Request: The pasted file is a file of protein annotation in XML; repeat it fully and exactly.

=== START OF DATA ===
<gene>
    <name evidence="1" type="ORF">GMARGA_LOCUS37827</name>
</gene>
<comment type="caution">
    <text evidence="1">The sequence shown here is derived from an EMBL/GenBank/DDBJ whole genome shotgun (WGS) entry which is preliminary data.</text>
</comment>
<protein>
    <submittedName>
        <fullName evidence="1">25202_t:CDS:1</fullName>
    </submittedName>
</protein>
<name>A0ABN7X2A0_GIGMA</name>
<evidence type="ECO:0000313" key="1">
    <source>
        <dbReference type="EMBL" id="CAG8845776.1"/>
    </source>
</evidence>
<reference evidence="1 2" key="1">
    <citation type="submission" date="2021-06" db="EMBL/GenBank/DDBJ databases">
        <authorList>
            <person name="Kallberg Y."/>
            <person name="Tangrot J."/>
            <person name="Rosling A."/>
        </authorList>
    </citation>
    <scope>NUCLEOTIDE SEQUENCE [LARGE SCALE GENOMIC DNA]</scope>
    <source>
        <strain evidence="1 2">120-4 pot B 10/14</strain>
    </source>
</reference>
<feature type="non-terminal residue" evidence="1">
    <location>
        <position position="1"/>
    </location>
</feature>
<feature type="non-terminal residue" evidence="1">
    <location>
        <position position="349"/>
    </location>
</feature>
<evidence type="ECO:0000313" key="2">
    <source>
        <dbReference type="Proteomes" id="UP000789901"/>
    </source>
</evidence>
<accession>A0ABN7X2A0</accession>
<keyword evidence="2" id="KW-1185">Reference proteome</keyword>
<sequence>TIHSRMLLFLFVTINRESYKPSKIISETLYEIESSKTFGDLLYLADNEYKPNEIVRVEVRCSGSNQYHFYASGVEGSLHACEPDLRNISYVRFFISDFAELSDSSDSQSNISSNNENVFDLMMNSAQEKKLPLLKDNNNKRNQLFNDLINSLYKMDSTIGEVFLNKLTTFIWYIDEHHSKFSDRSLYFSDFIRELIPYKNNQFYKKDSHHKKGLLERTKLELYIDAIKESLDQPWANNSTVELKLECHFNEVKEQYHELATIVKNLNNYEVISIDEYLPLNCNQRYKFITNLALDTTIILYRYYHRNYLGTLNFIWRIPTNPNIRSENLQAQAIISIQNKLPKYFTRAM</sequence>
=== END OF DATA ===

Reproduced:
<gene>
    <name evidence="1" type="ORF">GMARGA_LOCUS37827</name>
</gene>
<comment type="caution">
    <text evidence="1">The sequence shown here is derived from an EMBL/GenBank/DDBJ whole genome shotgun (WGS) entry which is preliminary data.</text>
</comment>
<protein>
    <submittedName>
        <fullName evidence="1">25202_t:CDS:1</fullName>
    </submittedName>
</protein>
<name>A0ABN7X2A0_GIGMA</name>
<evidence type="ECO:0000313" key="1">
    <source>
        <dbReference type="EMBL" id="CAG8845776.1"/>
    </source>
</evidence>
<reference evidence="1 2" key="1">
    <citation type="submission" date="2021-06" db="EMBL/GenBank/DDBJ databases">
        <authorList>
            <person name="Kallberg Y."/>
            <person name="Tangrot J."/>
            <person name="Rosling A."/>
        </authorList>
    </citation>
    <scope>NUCLEOTIDE SEQUENCE [LARGE SCALE GENOMIC DNA]</scope>
    <source>
        <strain evidence="1 2">120-4 pot B 10/14</strain>
    </source>
</reference>
<feature type="non-terminal residue" evidence="1">
    <location>
        <position position="1"/>
    </location>
</feature>
<feature type="non-terminal residue" evidence="1">
    <location>
        <position position="349"/>
    </location>
</feature>
<evidence type="ECO:0000313" key="2">
    <source>
        <dbReference type="Proteomes" id="UP000789901"/>
    </source>
</evidence>
<accession>A0ABN7X2A0</accession>
<keyword evidence="2" id="KW-1185">Reference proteome</keyword>
<sequence>TIHSRMLLFLFVTINRESYKPSKIISETLYEIESSKTFGDLLYLADNEYKPNEIVRVEVRCSGSNQYHFYASGVEGSLHACEPDLRNISYVRFFISDFAELSDSSDSQSNISSNNENVFDLMMNSAQEKKLPLLKDNNNKRNQLFNDLINSLYKMDSTIGEVFLNKLTTFIWYIDEHHSKFSDRSLYFSDFIRELIPYKNNQFYKKDSHHKKGLLERTKLELYIDAIKESLDQPWANNSTVELKLECHFNEVKEQYHELATIVKNLNNYEVISIDEYLPLNCNQRYKFITNLALDTTIILYRYYHRNYLGTLNFIWRIPTNPNIRSENLQAQAIISIQNKLPKYFTRAM</sequence>